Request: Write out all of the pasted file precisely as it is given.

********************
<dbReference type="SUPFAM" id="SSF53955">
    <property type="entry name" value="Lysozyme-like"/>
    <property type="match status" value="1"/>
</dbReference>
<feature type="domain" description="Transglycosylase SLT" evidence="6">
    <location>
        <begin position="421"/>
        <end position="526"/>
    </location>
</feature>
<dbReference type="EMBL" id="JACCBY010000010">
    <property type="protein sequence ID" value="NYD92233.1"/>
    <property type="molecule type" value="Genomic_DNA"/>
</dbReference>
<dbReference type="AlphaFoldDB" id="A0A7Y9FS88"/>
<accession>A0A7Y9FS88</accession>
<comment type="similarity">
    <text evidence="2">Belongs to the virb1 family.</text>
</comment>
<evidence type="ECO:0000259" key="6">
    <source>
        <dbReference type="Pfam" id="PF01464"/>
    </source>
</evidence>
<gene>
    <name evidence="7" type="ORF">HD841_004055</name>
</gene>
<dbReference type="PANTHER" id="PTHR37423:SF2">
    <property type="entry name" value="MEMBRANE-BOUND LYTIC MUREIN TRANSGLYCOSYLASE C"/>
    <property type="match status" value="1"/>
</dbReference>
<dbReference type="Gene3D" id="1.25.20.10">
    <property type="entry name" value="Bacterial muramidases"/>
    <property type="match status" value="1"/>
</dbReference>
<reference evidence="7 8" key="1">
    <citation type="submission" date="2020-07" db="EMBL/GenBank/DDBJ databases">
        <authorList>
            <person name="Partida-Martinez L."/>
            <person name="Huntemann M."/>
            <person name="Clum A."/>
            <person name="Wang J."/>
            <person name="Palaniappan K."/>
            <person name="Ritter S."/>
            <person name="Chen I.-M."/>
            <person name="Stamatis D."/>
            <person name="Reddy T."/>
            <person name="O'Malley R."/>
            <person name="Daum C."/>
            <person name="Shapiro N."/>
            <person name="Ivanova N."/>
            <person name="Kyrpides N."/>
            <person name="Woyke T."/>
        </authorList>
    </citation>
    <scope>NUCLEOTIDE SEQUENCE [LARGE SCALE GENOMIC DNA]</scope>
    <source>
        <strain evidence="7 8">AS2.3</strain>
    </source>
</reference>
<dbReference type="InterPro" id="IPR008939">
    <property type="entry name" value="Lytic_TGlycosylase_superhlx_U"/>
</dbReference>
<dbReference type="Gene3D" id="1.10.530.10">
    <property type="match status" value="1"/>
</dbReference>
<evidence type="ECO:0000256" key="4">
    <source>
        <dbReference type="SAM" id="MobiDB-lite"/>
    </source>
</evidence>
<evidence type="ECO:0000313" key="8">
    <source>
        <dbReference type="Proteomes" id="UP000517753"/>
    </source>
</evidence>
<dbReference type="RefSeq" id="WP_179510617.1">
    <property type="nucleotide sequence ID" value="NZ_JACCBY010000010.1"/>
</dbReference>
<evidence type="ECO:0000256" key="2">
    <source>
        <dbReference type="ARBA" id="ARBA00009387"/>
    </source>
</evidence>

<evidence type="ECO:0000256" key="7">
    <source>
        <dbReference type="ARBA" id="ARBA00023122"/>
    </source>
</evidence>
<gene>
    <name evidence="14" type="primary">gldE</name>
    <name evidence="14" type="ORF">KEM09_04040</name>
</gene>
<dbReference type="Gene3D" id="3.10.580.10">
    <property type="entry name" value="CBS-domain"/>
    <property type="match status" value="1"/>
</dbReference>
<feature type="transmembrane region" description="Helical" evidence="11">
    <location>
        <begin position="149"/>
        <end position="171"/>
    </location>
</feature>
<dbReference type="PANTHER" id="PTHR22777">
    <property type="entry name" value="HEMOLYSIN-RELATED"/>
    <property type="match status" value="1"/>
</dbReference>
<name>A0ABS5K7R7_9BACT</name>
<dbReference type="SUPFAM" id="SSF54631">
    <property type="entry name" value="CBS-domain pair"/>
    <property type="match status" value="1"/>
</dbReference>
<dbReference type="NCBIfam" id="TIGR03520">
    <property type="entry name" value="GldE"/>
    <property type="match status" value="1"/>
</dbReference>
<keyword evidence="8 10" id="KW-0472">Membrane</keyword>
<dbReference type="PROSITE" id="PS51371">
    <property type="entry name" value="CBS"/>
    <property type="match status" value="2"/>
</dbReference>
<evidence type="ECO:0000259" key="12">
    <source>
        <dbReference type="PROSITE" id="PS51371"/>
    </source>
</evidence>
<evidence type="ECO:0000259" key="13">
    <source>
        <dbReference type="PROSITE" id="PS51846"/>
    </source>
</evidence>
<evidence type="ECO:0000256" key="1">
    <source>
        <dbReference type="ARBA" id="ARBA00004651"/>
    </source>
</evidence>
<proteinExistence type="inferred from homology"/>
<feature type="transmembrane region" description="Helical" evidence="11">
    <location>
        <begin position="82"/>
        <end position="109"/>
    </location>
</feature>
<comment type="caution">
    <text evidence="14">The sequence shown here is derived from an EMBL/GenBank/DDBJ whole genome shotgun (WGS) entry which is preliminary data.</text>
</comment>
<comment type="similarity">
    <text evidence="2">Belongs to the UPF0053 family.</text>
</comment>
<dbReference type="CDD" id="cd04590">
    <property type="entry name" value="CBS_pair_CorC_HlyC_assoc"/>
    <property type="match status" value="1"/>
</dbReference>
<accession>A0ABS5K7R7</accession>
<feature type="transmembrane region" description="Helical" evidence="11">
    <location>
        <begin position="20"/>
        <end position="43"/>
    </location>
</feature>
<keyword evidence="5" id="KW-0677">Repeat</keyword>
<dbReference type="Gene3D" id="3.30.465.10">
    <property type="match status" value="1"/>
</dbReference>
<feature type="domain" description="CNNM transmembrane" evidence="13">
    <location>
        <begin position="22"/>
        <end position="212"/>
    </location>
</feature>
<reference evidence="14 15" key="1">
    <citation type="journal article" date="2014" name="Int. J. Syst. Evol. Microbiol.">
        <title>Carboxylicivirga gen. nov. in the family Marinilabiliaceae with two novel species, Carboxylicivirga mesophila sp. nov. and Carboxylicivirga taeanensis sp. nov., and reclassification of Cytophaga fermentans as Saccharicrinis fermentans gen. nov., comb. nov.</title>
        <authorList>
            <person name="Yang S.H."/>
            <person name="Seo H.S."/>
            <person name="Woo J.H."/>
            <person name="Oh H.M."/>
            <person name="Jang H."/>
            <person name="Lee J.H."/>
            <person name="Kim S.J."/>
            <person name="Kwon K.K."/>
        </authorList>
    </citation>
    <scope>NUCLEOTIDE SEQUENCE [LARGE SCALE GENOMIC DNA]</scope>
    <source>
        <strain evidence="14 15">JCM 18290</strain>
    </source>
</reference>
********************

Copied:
<dbReference type="SUPFAM" id="SSF53955">
    <property type="entry name" value="Lysozyme-like"/>
    <property type="match status" value="1"/>
</dbReference>
<feature type="domain" description="Transglycosylase SLT" evidence="6">
    <location>
        <begin position="421"/>
        <end position="526"/>
    </location>
</feature>
<dbReference type="EMBL" id="JACCBY010000010">
    <property type="protein sequence ID" value="NYD92233.1"/>
    <property type="molecule type" value="Genomic_DNA"/>
</dbReference>
<dbReference type="AlphaFoldDB" id="A0A7Y9FS88"/>
<accession>A0A7Y9FS88</accession>
<comment type="similarity">
    <text evidence="2">Belongs to the virb1 family.</text>
</comment>
<evidence type="ECO:0000259" key="6">
    <source>
        <dbReference type="Pfam" id="PF01464"/>
    </source>
</evidence>
<gene>
    <name evidence="7" type="ORF">HD841_004055</name>
</gene>
<dbReference type="PANTHER" id="PTHR37423:SF2">
    <property type="entry name" value="MEMBRANE-BOUND LYTIC MUREIN TRANSGLYCOSYLASE C"/>
    <property type="match status" value="1"/>
</dbReference>
<dbReference type="Gene3D" id="1.25.20.10">
    <property type="entry name" value="Bacterial muramidases"/>
    <property type="match status" value="1"/>
</dbReference>
<reference evidence="7 8" key="1">
    <citation type="submission" date="2020-07" db="EMBL/GenBank/DDBJ databases">
        <authorList>
            <person name="Partida-Martinez L."/>
            <person name="Huntemann M."/>
            <person name="Clum A."/>
            <person name="Wang J."/>
            <person name="Palaniappan K."/>
            <person name="Ritter S."/>
            <person name="Chen I.-M."/>
            <person name="Stamatis D."/>
            <person name="Reddy T."/>
            <person name="O'Malley R."/>
            <person name="Daum C."/>
            <person name="Shapiro N."/>
            <person name="Ivanova N."/>
            <person name="Kyrpides N."/>
            <person name="Woyke T."/>
        </authorList>
    </citation>
    <scope>NUCLEOTIDE SEQUENCE [LARGE SCALE GENOMIC DNA]</scope>
    <source>
        <strain evidence="7 8">AS2.3</strain>
    </source>
</reference>
<dbReference type="InterPro" id="IPR008939">
    <property type="entry name" value="Lytic_TGlycosylase_superhlx_U"/>
</dbReference>
<dbReference type="Gene3D" id="1.10.530.10">
    <property type="match status" value="1"/>
</dbReference>
<evidence type="ECO:0000256" key="4">
    <source>
        <dbReference type="SAM" id="MobiDB-lite"/>
    </source>
</evidence>
<evidence type="ECO:0000313" key="8">
    <source>
        <dbReference type="Proteomes" id="UP000517753"/>
    </source>
</evidence>
<dbReference type="RefSeq" id="WP_179510617.1">
    <property type="nucleotide sequence ID" value="NZ_JACCBY010000010.1"/>
</dbReference>
<evidence type="ECO:0000256" key="2">
    <source>
        <dbReference type="ARBA" id="ARBA00009387"/>
    </source>
</evidence>

<evidence type="ECO:0000256" key="7">
    <source>
        <dbReference type="ARBA" id="ARBA00023122"/>
    </source>
</evidence>
<gene>
    <name evidence="14" type="primary">gldE</name>
    <name evidence="14" type="ORF">KEM09_04040</name>
</gene>
<dbReference type="Gene3D" id="3.10.580.10">
    <property type="entry name" value="CBS-domain"/>
    <property type="match status" value="1"/>
</dbReference>
<feature type="transmembrane region" description="Helical" evidence="11">
    <location>
        <begin position="149"/>
        <end position="171"/>
    </location>
</feature>
<dbReference type="PANTHER" id="PTHR22777">
    <property type="entry name" value="HEMOLYSIN-RELATED"/>
    <property type="match status" value="1"/>
</dbReference>
<name>A0ABS5K7R7_9BACT</name>
<dbReference type="SUPFAM" id="SSF54631">
    <property type="entry name" value="CBS-domain pair"/>
    <property type="match status" value="1"/>
</dbReference>
<dbReference type="NCBIfam" id="TIGR03520">
    <property type="entry name" value="GldE"/>
    <property type="match status" value="1"/>
</dbReference>
<keyword evidence="8 10" id="KW-0472">Membrane</keyword>
<dbReference type="PROSITE" id="PS51371">
    <property type="entry name" value="CBS"/>
    <property type="match status" value="2"/>
</dbReference>
<evidence type="ECO:0000259" key="12">
    <source>
        <dbReference type="PROSITE" id="PS51371"/>
    </source>
</evidence>
<evidence type="ECO:0000259" key="13">
    <source>
        <dbReference type="PROSITE" id="PS51846"/>
    </source>
</evidence>
<evidence type="ECO:0000256" key="1">
    <source>
        <dbReference type="ARBA" id="ARBA00004651"/>
    </source>
</evidence>
<proteinExistence type="inferred from homology"/>
<feature type="transmembrane region" description="Helical" evidence="11">
    <location>
        <begin position="82"/>
        <end position="109"/>
    </location>
</feature>
<comment type="caution">
    <text evidence="14">The sequence shown here is derived from an EMBL/GenBank/DDBJ whole genome shotgun (WGS) entry which is preliminary data.</text>
</comment>
<comment type="similarity">
    <text evidence="2">Belongs to the UPF0053 family.</text>
</comment>
<dbReference type="CDD" id="cd04590">
    <property type="entry name" value="CBS_pair_CorC_HlyC_assoc"/>
    <property type="match status" value="1"/>
</dbReference>
<accession>A0ABS5K7R7</accession>
<feature type="transmembrane region" description="Helical" evidence="11">
    <location>
        <begin position="20"/>
        <end position="43"/>
    </location>
</feature>
<keyword evidence="5" id="KW-0677">Repeat</keyword>
<dbReference type="Gene3D" id="3.30.465.10">
    <property type="match status" value="1"/>
</dbReference>
<feature type="domain" description="CNNM transmembrane" evidence="13">
    <location>
        <begin position="22"/>
        <end position="212"/>
    </location>
</feature>
<reference evidence="14 15" key="1">
    <citation type="journal article" date="2014" name="Int. J. Syst. Evol. Microbiol.">
        <title>Carboxylicivirga gen. nov. in the family Marinilabiliaceae with two novel species, Carboxylicivirga mesophila sp. nov. and Carboxylicivirga taeanensis sp. nov., and reclassification of Cytophaga fermentans as Saccharicrinis fermentans gen. nov., comb. nov.</title>
        <authorList>
            <person name="Yang S.H."/>
            <person name="Seo H.S."/>
            <person name="Woo J.H."/>
            <person name="Oh H.M."/>
            <person name="Jang H."/>
            <person name="Lee J.H."/>
            <person name="Kim S.J."/>
            <person name="Kwon K.K."/>
        </authorList>
    </citation>
    <scope>NUCLEOTIDE SEQUENCE [LARGE SCALE GENOMIC DNA]</scope>
    <source>
        <strain evidence="14 15">JCM 18290</strain>
    </source>
</reference>